Superman found Dead! I missed the headline blazing across newspapers all over the country. I'm not surprised, I was less than four years old in June of 1959 when George Reeves, the actor who starred as both Superman and reporter Clark Kent, was found in his bedroom, dead, apparently of a self inflicted gunshot wound. At four I wasn't interested in such things as Superman. At six and seven that changed and I was hooked on the television series "The Adventures of Superman." At some point after that age I found out that George Reeves, Superman, was dead. What I didn't know until much later in my life was that there were in fact many questions about the death of actor George Reeves. Enough questions to make one wonder did the actor really kill himself or was he killed? Read more about Superman Found Dead
I read a lot of narrative non-fiction - historical, microhistory, natural sciences, travel, and environmental. I read these to be better informed, but also for pleasure so my ultimate test for a narrative non-fiction book is whether it would have made a better magazine article. I hate finishing something that I think was interesting, but could have been boiled down into a 20 page magazine article with the same impact. I've recently read two non-fiction books passed the magazine article test and then some.
The Big Thirst: The Marvels, Mysteries & Madness Shaping the New Era of Water by Charles Fishman isn't about how to make changes in your lifestyle with regards to water conservation. It isn't a how-to book for urban or rural planners. It is a book that will challenge what you think you know about water from the big picture including where it comes from and what do we really mean by "clean". This book will also identify our emotional connection with water and will put those assumptions to the test. Near the end of the book, an economist presents a model for future water use that makes sense for both dry places like Las Vegas and Australia should also be considered for wetter places like Atlanta and even Bloomington. There are pages and pages of research, calculations and notes at the end, but the book was captivating, accessible and provides much food for thought. Read more about Garbage! Water! Or Why I Love Non-fiction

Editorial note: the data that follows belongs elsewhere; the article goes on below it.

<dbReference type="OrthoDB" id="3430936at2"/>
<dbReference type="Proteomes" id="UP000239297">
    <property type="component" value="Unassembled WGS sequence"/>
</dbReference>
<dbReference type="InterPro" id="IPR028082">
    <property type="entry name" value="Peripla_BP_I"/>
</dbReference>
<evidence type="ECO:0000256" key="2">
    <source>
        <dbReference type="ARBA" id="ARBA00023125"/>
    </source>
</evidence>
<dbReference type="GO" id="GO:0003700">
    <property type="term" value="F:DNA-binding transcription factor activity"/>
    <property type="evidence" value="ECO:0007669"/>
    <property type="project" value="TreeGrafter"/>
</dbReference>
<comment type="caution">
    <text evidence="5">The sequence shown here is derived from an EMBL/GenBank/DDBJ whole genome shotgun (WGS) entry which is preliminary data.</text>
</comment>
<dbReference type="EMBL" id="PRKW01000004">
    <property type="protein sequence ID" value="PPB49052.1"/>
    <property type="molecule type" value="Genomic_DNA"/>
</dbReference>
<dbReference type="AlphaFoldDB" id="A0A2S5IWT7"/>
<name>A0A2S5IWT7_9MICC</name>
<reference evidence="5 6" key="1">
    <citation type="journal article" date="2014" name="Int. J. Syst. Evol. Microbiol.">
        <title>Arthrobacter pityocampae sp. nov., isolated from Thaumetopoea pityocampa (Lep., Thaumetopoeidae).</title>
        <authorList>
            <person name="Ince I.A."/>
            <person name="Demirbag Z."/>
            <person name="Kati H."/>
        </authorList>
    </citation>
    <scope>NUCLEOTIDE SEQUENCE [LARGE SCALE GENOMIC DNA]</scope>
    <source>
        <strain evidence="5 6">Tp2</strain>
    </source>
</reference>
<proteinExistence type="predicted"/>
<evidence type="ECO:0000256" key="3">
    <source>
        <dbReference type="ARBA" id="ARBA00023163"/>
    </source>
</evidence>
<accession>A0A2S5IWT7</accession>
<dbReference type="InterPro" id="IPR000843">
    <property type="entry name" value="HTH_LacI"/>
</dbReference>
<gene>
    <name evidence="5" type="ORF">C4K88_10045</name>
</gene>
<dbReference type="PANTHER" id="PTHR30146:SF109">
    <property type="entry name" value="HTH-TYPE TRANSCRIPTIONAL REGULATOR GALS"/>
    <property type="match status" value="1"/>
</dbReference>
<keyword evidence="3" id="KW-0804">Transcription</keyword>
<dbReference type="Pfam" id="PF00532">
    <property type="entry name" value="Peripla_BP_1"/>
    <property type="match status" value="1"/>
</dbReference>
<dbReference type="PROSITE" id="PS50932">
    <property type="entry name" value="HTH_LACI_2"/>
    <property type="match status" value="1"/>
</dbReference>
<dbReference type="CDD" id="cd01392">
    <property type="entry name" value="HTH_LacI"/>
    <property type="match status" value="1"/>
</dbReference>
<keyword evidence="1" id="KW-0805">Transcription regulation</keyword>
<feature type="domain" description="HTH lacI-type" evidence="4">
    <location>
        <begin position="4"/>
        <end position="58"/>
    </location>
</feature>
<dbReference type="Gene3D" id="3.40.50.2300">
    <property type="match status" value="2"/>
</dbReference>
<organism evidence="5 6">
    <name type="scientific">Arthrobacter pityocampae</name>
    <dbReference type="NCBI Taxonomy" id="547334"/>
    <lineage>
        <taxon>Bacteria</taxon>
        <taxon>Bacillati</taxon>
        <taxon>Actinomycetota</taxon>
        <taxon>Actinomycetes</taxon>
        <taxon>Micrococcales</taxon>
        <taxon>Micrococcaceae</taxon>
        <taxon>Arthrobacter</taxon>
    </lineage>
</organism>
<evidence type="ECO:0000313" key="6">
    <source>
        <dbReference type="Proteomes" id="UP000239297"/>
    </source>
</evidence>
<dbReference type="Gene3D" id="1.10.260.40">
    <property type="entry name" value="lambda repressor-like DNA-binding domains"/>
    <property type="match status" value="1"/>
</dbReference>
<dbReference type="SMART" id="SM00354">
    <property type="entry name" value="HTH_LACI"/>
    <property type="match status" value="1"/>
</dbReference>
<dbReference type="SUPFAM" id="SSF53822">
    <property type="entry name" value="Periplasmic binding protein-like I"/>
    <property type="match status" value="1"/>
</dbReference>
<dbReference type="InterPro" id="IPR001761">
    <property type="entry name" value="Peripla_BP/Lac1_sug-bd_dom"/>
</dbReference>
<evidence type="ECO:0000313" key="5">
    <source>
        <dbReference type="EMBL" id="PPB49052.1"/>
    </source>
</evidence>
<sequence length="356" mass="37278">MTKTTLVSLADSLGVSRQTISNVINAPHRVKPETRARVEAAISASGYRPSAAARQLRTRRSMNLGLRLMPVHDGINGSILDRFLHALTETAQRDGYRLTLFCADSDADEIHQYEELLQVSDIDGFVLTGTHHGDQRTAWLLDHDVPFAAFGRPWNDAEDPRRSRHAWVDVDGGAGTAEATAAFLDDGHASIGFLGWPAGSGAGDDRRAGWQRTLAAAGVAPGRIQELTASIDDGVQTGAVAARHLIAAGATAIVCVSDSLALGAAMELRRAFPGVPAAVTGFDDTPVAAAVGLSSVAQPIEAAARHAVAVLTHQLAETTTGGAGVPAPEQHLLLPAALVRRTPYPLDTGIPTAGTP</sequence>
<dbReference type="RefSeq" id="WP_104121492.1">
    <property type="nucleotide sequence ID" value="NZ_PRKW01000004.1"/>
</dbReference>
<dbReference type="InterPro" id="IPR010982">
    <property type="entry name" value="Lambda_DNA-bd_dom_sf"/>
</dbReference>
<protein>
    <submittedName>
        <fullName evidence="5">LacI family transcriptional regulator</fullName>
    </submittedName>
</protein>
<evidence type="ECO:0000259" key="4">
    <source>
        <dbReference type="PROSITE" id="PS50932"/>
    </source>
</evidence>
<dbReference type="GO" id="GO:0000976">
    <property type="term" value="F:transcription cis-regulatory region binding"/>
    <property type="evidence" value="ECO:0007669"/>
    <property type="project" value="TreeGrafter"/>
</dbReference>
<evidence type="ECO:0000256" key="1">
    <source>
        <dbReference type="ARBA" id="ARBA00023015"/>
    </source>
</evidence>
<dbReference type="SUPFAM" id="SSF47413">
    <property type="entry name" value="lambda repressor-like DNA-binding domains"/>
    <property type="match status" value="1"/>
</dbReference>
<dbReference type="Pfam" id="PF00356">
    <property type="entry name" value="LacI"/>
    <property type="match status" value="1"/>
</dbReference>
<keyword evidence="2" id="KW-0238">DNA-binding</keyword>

Recently I've begun watching a CBC (Canadian Broadcasting Corporation) series called The Murdoch Mysteries. The program set in 1890's Toronto Canada features a young detective by the name of William Murdoch. Like Sherlock Holmes Murdoch is ahead of his time. He applies not only skill, but also new discoveries in science to his investigations. The mysteries are as good as any that have come out of the BBC and the show doesn't take itself too seriously. Read more about The Murdoch Mysteries - It Never Snows in Toronto
The Edgar Awards were announced last week and because I am not normally a mystery reader, I usually only give a cursory glance at the winners. But this year, not only are there several winners and nominees that are pretty high on my to-read list, but I've even read one of the winners.
The Mystery Writers of America present the Edgar Award to the best mystery books every year in a few different categories. This year there looks like many good choices. Who knows, maybe I'll be a mystery reader yet! Check out the entire list of winners and nominees at the Edgar Award website.
When we lived in Alaska, every summer we rode the Alaska state ferries past some islands--rocky, bird-filled--that had only one sign of civilization, the bright revolving lighthouse. Each time I wondered about this way of life that had almost faded. This wonderful novel fleshes out what life was like for a family in the 1920s off the east coast of Australia.
If you ever wondered about this vocation, Stedman captures the isolation and the magic of being far from the crowd, the joy certain light house workers found in a solitary working environment where the people you served--the sailors and merchant shipmen--relied totally upon you even though you would never meet.
The Light between Oceansbegins with young Tom Sherbourne riding a boat to Partageuse on the east coast of Australia after having recently been discharged from the military. He'd won some medals in WWI and was now assigned to be a temporary lighthouse keeper on Janus Rock. While in town getting his papers processed, he meets Isabel, a girl of nineteen, who invites him to feed bread to the ducks at the dock. When he thanks her later, she says, it's just a silly thing, but he replies that he enjoyed it very much. Tom is scarred by the violence of the war and by his family life before when his mother abandoned him and his father and brother. In fact, Tom refuses to speak to his dad over what happened. Read more about Light between Oceans